Guide to Noto’s Satoyama and Satoumi (Globally Important Agricultural Heritage Systems) by Photos and Movies



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Seihaku Festival
Downtown Nanao City
~10th century
Seihaku Festival float parade: National Important Intangible Folk Cultural Asset (January 1983)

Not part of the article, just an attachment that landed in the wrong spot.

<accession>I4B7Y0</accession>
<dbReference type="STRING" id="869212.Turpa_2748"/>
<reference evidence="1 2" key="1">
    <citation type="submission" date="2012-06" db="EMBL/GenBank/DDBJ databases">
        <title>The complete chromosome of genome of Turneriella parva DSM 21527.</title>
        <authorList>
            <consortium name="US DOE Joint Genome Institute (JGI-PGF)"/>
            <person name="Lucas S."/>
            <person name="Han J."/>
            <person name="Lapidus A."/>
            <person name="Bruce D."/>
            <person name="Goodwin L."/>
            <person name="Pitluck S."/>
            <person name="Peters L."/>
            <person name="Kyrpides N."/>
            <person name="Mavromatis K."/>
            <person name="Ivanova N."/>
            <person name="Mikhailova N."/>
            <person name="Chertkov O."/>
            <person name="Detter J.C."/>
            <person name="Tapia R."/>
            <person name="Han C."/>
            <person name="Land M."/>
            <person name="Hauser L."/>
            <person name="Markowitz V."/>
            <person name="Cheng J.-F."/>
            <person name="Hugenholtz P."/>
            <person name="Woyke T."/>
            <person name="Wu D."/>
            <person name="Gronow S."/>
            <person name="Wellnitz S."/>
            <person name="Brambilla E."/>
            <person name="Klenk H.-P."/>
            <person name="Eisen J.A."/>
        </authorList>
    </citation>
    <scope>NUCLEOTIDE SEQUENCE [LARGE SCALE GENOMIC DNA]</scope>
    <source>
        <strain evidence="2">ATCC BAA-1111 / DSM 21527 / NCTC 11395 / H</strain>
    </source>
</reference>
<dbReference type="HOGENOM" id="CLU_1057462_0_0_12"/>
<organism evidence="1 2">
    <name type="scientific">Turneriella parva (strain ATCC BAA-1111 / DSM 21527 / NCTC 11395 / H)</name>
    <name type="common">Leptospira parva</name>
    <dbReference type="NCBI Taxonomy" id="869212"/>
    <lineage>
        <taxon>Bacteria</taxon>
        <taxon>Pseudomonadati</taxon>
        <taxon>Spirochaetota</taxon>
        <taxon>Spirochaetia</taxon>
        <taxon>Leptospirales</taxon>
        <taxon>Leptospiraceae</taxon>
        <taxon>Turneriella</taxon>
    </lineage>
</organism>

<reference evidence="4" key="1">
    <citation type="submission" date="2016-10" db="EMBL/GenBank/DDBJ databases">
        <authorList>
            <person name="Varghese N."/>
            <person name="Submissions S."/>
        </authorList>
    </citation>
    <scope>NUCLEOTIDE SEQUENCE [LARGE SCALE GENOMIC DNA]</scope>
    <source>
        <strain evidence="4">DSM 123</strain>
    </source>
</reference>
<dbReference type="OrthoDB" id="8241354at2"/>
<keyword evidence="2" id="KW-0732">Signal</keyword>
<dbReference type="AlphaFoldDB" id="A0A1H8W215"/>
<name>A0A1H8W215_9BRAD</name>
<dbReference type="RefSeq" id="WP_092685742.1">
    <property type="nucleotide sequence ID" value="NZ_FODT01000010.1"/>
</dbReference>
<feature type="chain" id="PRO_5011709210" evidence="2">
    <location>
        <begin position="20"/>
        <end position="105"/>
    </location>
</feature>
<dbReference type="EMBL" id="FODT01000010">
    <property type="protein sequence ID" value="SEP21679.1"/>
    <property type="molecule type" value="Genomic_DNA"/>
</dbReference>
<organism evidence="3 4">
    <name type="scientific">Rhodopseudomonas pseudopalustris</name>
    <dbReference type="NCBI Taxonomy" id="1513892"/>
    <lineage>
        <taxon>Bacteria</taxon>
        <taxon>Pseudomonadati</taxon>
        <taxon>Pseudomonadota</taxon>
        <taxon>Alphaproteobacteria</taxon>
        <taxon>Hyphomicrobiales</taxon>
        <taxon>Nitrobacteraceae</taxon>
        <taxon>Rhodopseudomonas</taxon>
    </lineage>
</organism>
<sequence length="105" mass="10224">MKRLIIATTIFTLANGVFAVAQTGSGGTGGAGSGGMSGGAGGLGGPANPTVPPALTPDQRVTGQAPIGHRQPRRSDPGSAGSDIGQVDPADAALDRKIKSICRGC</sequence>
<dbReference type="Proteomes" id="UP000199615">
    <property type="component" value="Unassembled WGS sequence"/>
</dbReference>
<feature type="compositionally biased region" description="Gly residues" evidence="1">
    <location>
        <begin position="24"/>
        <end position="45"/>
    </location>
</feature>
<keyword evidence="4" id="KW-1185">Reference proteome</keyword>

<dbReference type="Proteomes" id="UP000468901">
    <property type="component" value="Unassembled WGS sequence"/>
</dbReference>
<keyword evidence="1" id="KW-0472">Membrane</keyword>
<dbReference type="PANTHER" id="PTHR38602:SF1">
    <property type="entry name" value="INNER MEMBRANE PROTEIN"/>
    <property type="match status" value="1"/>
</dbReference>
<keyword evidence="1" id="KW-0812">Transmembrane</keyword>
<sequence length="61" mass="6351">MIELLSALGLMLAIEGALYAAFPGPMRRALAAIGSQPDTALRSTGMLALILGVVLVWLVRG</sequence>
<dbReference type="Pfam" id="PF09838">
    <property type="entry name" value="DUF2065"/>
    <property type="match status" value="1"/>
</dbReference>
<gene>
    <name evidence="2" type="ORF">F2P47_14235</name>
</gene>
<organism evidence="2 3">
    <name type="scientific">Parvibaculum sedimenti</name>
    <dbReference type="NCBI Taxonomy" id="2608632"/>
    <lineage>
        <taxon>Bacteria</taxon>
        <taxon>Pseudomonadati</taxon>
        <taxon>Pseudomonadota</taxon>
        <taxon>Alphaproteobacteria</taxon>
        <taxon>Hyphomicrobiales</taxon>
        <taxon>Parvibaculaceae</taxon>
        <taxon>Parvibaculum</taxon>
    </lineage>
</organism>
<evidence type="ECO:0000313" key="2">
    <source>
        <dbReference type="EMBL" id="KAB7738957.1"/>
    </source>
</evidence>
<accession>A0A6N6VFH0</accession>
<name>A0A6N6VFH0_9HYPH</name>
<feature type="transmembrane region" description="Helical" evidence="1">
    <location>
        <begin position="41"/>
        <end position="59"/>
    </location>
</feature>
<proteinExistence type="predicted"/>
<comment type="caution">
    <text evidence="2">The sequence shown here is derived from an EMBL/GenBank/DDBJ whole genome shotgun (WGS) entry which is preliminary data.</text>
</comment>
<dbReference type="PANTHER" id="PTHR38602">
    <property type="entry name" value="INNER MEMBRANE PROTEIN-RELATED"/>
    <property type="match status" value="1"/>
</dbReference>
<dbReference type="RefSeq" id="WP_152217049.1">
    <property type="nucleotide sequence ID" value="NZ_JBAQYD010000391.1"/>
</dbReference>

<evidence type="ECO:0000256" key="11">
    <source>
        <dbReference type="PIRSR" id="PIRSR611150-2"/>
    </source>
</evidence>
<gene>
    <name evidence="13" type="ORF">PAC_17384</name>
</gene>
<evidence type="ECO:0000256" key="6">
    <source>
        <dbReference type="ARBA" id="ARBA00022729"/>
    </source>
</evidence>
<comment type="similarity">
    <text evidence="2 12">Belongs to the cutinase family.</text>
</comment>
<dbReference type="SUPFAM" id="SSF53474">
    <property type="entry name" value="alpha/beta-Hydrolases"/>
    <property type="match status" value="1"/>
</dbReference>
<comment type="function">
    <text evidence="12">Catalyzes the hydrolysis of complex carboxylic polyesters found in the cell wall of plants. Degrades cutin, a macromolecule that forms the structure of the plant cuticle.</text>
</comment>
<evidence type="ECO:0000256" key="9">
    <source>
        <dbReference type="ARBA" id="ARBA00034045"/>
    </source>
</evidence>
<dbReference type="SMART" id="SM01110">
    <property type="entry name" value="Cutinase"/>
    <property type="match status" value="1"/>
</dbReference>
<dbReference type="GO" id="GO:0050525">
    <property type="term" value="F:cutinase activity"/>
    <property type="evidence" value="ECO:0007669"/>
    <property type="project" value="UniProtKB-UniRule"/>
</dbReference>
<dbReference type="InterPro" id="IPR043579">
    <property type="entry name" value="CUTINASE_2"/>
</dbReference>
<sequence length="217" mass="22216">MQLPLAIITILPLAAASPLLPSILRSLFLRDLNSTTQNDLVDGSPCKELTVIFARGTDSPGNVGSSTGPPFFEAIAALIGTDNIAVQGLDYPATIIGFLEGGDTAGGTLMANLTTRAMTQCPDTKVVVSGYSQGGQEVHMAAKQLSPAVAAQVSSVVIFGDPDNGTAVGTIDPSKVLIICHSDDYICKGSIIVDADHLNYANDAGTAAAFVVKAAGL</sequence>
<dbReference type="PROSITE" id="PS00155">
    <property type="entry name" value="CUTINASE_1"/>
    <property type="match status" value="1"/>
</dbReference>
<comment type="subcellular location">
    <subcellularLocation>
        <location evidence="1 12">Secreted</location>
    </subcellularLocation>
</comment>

This is the spring festival of Ôtokonushi Shrine, which is located in Sannô-machi. It was so named because food offerings for the gods were placed on green (sei) leaves of Japanese emperor oak (haku). The festival is said to have originated in 982. It is now held from May 3rd to May 5th. The highlight of the festival is the parade of three Dekayama floats (height: 12m, wheel diameter: 2m, weight: 20 tons), which are said to be the tallest in Japan. The present style of the festival started in the early civil war period (15th century), when Governor Hatakeyama of Noto Province presented a float to the shrine, following the example of the Gion Festival in Kyoto. Groups from Kaji-machi, Uo-machi and Fuchu-machi are in charge of all of the processes involved, from assembly of the floats to operation of the parade. The floats are assembled without using nails or brackets to join together the logs, and are covered with straw mats and decorated with colorful pieces of fabric. Their shapes are said to represent Kitamae ships or opened fans. Dolls that play famous Kabuki scenes are placed at the tops of the floats. The huge floats parade along the streets, almost touching the eaves of the houses. The highlight of the parade is the changing of direction of the floats. Wooden pinch bars are inserted under the wheels, and men stand on the bars to lever up the float. Then small wheels are placed under the float wheels to turn the float at a right angle. The floats turn with a huge rumbling sound, and the spectators cheer loudly. This festival has been designated as a National Important Intangible Folk Cultural Asset.
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